Use this URL to cite or link to this record in EThOS: http://ethos.bl.uk/OrderDetails.do?uin=uk.bl.ethos.445781
Title: Investigation of varicella zoster virus glycoprotein-specific T cell responses
Author: Malavige, Gathsaurie Neelika
ISNI:       0000 0001 3617 3139
Awarding Body: University of Oxford
Current Institution: University of Oxford
Date of Award: 2007
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Abstract:
T cells are believed to be important in the control of varicella zoster virus (VZV) replication but little is known of T cell epitopes and the relationships between T cell responses, viral load and clinical disease during primary infection. I initially set to investigate the immune responses to two of the main VZV glycoproteins (gE and gI) using ex vivo and cultured IFNγ ELISpot assays. I identified several novel CD4+ T cell epitopes within gE and gI and characterized the phenotype of gE DRB1*1501 tetramer specific responses in healthy immune donors. I then set out to investigate the function and phenotype of VZV specific T cells in primary infection and their relationship to viral loads and clinical disease severity by using glycoprotein E/DRB1*1501 specific MHC class II tetramers, ex vivo IFNγ ELISpot assays and quantitative real time PCR assays. I compared the frequency and phenotype of specific T cells with virological and clinical outcomes in 32 adult individuals with primary VZV infection. In healthy immune donors, the gE specific T cells showed a early intermediate stage of differentiation with evidence of recent activation. Patients with acute primary infection had higher VZV/DRB1*1501 tetramer specific T cell responses and expressed markers of activation and effector differentiation. Viral loads were found to be significantly higher in patients with moderate to severe infection compared to those with mild infection (p<0.001). A significant inverse correlation was seen between the viral loads and the ex vivo IFNγ ELISpot responses of the patients (p<0.05, r=-0.64). These data would be compatible with a role for gE and gl-specific T cells in the control of viral replication during both primary infection and re-activation.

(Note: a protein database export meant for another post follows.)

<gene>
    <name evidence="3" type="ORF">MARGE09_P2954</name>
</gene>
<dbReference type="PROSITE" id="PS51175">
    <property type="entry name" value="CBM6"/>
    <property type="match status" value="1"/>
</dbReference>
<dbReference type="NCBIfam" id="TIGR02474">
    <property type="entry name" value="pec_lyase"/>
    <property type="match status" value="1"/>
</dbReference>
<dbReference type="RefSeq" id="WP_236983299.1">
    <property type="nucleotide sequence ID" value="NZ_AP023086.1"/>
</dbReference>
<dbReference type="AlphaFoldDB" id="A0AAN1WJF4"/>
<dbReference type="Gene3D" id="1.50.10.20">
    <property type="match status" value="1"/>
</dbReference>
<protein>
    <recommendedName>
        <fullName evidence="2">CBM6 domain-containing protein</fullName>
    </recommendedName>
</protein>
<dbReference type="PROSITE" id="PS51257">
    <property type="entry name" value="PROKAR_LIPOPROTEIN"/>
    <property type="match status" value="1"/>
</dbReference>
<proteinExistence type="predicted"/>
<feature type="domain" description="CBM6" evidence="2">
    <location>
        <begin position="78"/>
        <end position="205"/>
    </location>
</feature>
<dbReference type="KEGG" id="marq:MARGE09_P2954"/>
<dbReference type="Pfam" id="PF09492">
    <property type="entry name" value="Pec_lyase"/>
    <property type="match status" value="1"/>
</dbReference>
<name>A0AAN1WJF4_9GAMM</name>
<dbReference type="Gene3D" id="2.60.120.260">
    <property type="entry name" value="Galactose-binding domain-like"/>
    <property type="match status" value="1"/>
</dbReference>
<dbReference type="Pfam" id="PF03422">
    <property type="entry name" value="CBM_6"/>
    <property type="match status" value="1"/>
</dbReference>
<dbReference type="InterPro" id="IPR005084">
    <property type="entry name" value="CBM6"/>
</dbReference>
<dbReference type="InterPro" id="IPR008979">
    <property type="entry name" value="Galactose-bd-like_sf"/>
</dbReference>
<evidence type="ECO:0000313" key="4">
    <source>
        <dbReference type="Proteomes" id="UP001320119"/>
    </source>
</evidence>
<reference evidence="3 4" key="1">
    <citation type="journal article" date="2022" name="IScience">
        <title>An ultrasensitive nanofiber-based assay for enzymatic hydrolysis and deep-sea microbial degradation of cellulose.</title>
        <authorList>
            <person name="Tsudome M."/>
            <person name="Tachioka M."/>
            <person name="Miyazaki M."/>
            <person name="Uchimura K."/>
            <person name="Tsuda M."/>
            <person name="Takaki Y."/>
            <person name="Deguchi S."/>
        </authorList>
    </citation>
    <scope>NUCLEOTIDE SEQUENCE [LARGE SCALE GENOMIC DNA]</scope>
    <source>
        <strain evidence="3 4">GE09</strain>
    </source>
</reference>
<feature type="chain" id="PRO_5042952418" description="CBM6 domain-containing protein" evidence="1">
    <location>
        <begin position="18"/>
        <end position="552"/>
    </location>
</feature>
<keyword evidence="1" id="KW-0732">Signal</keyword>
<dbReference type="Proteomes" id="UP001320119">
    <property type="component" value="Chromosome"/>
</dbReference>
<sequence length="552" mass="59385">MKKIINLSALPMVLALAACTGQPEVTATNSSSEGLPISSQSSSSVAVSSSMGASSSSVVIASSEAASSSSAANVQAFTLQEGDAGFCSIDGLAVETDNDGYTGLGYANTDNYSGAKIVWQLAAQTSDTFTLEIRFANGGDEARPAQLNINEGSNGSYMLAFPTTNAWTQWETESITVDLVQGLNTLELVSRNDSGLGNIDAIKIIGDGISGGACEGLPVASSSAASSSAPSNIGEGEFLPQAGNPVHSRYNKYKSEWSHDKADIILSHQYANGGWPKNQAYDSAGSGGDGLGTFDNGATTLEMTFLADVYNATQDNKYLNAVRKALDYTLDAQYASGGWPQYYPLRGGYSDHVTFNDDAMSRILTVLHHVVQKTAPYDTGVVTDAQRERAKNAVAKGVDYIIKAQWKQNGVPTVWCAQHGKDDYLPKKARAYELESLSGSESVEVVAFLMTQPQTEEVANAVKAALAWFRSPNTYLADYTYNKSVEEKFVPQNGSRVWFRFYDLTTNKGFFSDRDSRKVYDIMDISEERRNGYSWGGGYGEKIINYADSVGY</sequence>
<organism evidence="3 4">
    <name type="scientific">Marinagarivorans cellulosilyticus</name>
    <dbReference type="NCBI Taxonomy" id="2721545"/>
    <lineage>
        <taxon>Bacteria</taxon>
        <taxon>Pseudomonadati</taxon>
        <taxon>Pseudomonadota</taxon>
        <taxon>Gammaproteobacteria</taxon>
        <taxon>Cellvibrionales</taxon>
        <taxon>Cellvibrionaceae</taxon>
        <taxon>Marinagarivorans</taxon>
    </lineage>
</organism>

Supervisor: Ogg, Graham S. Sponsor: Not available
Qualification Name: Thesis (Ph.D.) Qualification Level: Doctoral
EThOS ID: uk.bl.ethos.445781  DOI: Not available
Keywords: Varicella-zoster virus ; Glycoproteins ; Immunology ; T cells ; Immune response
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